Bell V280 Valor

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TLAR

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Sep 29, 2020
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319
The boys that hump rucksacks assigned to the 101st (dopes on a rope), in Kentucky, I am 100% certain would like to cruise around in one of these. From my Paratrooper prospective, I would close my eyes and jump out of it.
Can I get a hell ya
 

Marc W

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Mar 31, 2017
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720
Location
Colorado
TLAR, I never made any night jumps unless the sun was down. I heard some people say that all their jumps were night jumps. Were you one of those?

It is interesting how many pilots jump out of airplanes.

1/505, 82nd AB, 1969-1971.
 

TLAR

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Sep 29, 2020
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Marc W
Now you know grunts always have there eyes open lol.
In the 82nd museum I found a great photo, a captain leading his men down to the ground. he was standing in the door both hands on the fuselage ready to jump both eyes closed tightly lol.
No photo credit, but located on ft Bragg at the time was the 5th and 7th SFG, DF headquarters, and of course the Golden Knights.
In order to get that photo you would have to have been free falling pretty close to that C130’s wing tip
 

joe r nelson

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Nov 8, 2019
Messages
7
The Army's new aircraft were completely too complex for the army when I was in. The idea at that time was keeping things simple. The UH-1 was fairly simple so it could be maintained in the field in combat conditions. The V-280 though faster and able to lift more that the old Huey, I really doubt it could be maintained in a field environment. It certainly has the "wow" factor.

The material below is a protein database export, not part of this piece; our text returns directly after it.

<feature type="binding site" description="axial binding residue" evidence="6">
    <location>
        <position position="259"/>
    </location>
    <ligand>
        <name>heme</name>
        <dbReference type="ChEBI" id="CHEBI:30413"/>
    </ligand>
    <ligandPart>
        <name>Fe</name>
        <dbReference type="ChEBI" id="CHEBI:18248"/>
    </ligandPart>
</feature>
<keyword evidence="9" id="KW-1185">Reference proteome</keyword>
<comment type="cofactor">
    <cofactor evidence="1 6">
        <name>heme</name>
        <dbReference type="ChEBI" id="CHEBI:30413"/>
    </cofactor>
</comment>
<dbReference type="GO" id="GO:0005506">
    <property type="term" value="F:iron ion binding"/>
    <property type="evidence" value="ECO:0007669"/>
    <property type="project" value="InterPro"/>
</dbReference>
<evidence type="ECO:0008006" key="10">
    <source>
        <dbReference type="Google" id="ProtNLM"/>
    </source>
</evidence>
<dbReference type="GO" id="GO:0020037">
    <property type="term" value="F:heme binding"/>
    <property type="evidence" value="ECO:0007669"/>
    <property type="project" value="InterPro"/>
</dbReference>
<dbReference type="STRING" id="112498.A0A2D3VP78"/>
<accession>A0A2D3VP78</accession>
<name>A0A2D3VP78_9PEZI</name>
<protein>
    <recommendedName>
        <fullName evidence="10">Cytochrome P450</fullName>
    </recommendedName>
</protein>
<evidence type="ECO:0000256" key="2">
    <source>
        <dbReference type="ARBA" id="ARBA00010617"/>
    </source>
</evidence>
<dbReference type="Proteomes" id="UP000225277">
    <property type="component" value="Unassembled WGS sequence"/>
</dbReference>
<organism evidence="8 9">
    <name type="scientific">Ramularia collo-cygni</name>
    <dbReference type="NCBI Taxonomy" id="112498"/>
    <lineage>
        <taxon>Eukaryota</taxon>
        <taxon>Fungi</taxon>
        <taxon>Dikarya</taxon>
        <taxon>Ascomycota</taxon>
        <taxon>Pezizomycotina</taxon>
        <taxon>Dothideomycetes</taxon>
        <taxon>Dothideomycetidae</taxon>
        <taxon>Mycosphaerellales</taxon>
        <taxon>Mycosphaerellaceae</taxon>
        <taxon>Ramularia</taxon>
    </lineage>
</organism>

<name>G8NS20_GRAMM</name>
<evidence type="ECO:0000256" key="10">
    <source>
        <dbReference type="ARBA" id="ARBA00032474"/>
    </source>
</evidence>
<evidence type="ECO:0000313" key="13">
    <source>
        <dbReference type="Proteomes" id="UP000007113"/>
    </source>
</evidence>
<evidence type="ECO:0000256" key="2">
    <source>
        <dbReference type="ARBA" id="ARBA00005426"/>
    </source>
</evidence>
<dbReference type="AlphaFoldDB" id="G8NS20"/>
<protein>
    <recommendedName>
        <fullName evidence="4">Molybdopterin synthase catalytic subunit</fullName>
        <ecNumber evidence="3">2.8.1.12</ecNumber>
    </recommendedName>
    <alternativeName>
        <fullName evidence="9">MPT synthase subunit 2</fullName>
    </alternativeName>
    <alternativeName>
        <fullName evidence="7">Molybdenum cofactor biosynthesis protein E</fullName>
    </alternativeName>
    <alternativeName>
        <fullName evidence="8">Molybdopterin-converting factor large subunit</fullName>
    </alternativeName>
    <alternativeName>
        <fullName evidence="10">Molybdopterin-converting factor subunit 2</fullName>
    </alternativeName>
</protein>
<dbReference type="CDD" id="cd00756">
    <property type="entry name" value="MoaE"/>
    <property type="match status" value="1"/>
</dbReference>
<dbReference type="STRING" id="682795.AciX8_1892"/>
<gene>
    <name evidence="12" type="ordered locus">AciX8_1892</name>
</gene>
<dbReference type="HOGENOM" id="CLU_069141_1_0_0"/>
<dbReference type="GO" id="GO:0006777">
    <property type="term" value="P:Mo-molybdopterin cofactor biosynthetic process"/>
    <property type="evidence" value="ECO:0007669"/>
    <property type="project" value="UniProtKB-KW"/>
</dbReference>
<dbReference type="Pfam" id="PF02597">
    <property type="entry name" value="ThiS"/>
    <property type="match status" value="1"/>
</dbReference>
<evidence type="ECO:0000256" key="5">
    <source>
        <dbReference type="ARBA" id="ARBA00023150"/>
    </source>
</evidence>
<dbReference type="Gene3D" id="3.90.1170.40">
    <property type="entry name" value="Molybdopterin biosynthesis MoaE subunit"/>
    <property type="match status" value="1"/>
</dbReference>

Marc W

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Mar 31, 2017
Messages
720
Location
Colorado
More than one way to skin a cat! That reminds me of a AF Colonel I met on a C-141. Eight of us parachute qualified types were TDY at Charleston AFB where they were training pilots to drop troops. Two of us would board a C-141 in the middle of the night and fly around for hours over the ocean and then back to Georgia to jump in the afternoon. Tough duty! We stayed in the transient barracks and the NCO club was right across the parking lot. It's a wonder we survived! Of course we were professionals.

Anyway back to the Colonel. There were usually a half dozen Air Force personell with us in the C-141 who rode along in order to qualify for flight pay so we didn't have the whole plane to ourselves. We always heard the old saw about jumping out of perfectly good airplanes. The Colonel had flown B-25's in WWII and also flew combat in Korea. I asked him if he had ever had to jump out of a combat damaged plane. He said no, but he had crashed five of them!
 
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